The European Commission has published a proposal for a Corporate Sustainability Reporting Directive (CSRD) as part of a package of measures aiming to direct capital flows towards sustainable activities. Many organisations are already required to carry out non-financial reporting under the Non-Financial Reporting Directive (NFRD). However, current requirements lack detail so levels and standards of reporting vary enormously. As well as making it difficult for organisations to determine what information to report, it makes it almost impossible for investors and stakeholders to compare performance between different organisations. The CSRD also proposes amendments to existing requirements under the Transparency Directive, the Audit Directive and the Audit Regulation.
With COP26 (the United Nations climate change talks) fast approaching, the U.S. has announced its new Nationally Determined Contribution (NDC) under the landmark 2015 Paris Agreement, pledging to reduce greenhouse gas emissions by 50-52% below 2005 levels by 2030. The announcement was made at the President Biden's Leaders Summit on Climate, a virtual gathering of world leaders and representatives of civil society and the private sector, aimed at raising global ambition on climate action.
Cross-border M&A transactions can be far more complex than purely domestic transactions. With advanced planning and careful consideration of relevant issues, however, it is almost always possible to navigate this complexity successfully and achieve the parties' commercial objectives. Here is an overview of some of the key issues that should be considered by non-U.S. acquirers contemplating acquisitions or other strategic investments in the United States.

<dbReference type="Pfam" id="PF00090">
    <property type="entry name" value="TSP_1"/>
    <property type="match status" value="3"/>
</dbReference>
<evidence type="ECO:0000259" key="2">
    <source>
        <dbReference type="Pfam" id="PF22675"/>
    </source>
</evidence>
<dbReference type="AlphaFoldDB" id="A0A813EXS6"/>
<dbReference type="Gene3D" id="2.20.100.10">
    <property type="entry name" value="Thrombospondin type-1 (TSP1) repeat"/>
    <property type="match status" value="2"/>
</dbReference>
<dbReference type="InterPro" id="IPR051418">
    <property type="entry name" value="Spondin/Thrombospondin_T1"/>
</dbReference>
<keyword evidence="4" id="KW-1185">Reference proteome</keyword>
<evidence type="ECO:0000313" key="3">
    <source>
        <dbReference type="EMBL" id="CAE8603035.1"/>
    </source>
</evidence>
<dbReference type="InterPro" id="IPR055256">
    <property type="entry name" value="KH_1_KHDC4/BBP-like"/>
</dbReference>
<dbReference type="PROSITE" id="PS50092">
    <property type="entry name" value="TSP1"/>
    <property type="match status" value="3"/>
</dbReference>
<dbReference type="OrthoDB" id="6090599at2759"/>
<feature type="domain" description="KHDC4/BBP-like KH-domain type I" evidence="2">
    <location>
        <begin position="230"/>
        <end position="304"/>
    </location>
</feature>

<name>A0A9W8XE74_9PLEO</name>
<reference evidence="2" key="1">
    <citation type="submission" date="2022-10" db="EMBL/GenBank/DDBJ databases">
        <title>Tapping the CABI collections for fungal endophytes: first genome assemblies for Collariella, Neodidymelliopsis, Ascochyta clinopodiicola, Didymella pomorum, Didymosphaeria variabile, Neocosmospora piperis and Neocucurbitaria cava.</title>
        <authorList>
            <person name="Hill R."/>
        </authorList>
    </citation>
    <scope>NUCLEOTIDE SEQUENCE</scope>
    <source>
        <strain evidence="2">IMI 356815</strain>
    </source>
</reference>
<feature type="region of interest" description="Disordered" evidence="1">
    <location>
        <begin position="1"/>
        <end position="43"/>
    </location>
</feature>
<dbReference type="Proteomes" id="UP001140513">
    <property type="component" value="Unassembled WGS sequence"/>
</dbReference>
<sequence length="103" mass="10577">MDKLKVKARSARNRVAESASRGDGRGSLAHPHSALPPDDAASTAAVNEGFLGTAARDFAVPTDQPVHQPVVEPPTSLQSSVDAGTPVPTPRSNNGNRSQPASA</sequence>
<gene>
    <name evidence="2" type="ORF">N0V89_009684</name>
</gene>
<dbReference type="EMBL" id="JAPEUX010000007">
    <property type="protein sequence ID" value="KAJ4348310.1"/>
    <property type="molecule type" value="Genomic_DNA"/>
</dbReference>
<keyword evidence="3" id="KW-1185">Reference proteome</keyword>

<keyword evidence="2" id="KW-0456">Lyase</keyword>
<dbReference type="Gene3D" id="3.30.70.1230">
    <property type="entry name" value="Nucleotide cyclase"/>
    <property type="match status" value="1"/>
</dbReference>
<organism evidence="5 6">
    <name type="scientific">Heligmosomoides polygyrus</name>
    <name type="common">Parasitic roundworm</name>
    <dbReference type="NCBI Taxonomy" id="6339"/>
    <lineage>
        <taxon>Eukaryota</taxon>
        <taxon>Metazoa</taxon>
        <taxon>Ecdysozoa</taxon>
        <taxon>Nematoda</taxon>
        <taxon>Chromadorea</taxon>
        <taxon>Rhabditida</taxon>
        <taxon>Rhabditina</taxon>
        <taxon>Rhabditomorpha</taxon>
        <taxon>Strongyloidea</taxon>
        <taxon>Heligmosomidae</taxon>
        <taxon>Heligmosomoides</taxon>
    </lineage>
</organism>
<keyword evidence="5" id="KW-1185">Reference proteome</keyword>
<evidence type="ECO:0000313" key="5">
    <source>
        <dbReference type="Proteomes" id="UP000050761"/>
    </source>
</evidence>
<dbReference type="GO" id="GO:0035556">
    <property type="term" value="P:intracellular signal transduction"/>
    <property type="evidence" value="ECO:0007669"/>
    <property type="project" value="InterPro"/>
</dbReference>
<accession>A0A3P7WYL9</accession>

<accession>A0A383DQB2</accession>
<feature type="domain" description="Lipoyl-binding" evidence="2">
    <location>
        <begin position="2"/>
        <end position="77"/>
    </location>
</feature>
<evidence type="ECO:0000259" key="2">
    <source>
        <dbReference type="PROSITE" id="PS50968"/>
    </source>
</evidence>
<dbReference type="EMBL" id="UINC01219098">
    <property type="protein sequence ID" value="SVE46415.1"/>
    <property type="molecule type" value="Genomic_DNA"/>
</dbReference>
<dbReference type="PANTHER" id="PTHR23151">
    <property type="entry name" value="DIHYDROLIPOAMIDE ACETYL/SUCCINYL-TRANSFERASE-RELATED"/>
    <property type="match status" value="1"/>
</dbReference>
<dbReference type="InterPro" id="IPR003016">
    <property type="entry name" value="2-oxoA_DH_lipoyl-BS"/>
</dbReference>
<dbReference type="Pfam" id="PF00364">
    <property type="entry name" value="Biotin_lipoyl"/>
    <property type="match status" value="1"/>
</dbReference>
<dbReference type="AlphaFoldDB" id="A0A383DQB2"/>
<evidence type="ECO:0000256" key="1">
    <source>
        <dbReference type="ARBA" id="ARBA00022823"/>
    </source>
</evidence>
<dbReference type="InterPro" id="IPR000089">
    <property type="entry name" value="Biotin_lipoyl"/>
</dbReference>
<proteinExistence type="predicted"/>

Tying executive remuneration and broader pay conditions to environmental, social and governance (ESG) measures continues to be a hot topic as the 2020-21 AGM and shareholder meeting season demonstrates. Here's what you need to know about the current status of ESG and remuneration globally.
This publication explores the changing discourse of leadership (both political and corporate), how such discourse presents opportunities in finance, and how legislative action may force the hand of holdouts in industry, all with a view of producing tangible milestones to measure progress of ESG initiatives.
There has been a renewed focus on the payments sector and its regulation. COVID-19 and its impact on spending habits and the Wirecard scandal are two of the contributing factors. But what’s next? We explore five themes likely to drive regulatory change for payments, as well as shape the enforcement policies of global regulators over the next 12 months.